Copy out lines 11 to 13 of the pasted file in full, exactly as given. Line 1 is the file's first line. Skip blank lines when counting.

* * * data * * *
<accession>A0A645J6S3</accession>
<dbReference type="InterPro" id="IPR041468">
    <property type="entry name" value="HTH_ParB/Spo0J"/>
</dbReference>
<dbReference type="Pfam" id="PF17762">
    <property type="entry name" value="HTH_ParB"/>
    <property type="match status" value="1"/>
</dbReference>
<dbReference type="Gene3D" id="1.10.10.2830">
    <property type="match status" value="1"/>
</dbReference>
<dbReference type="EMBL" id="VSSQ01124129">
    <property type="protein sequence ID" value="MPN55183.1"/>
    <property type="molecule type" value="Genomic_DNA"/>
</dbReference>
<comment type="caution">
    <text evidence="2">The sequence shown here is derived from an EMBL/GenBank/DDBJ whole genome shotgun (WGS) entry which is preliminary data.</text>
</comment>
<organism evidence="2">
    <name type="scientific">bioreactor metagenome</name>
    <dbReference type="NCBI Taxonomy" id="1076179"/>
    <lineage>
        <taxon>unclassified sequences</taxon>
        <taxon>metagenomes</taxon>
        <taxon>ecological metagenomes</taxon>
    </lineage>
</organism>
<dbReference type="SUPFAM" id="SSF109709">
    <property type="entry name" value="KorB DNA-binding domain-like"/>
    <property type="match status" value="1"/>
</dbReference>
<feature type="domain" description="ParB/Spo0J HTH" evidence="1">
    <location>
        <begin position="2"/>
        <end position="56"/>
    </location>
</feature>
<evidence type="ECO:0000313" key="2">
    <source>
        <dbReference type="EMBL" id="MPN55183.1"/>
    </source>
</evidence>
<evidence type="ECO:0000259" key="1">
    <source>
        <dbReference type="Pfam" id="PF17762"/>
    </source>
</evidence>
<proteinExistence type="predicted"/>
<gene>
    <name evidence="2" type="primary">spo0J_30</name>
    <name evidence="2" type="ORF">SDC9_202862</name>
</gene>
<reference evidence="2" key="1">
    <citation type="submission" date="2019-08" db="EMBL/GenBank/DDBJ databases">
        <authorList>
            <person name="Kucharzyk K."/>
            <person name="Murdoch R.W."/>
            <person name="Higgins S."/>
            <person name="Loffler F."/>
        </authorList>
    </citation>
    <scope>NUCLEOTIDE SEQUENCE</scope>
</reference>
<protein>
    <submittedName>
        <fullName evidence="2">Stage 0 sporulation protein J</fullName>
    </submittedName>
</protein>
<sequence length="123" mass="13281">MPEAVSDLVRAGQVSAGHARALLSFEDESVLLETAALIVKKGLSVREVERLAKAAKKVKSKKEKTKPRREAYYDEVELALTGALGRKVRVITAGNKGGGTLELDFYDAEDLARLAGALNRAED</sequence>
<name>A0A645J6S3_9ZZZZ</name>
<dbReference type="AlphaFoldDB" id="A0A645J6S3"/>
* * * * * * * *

</dbReference>
<dbReference type="EMBL" id="VSSQ01124129">
    <property type="protein sequence ID" value="MPN55183.1"/>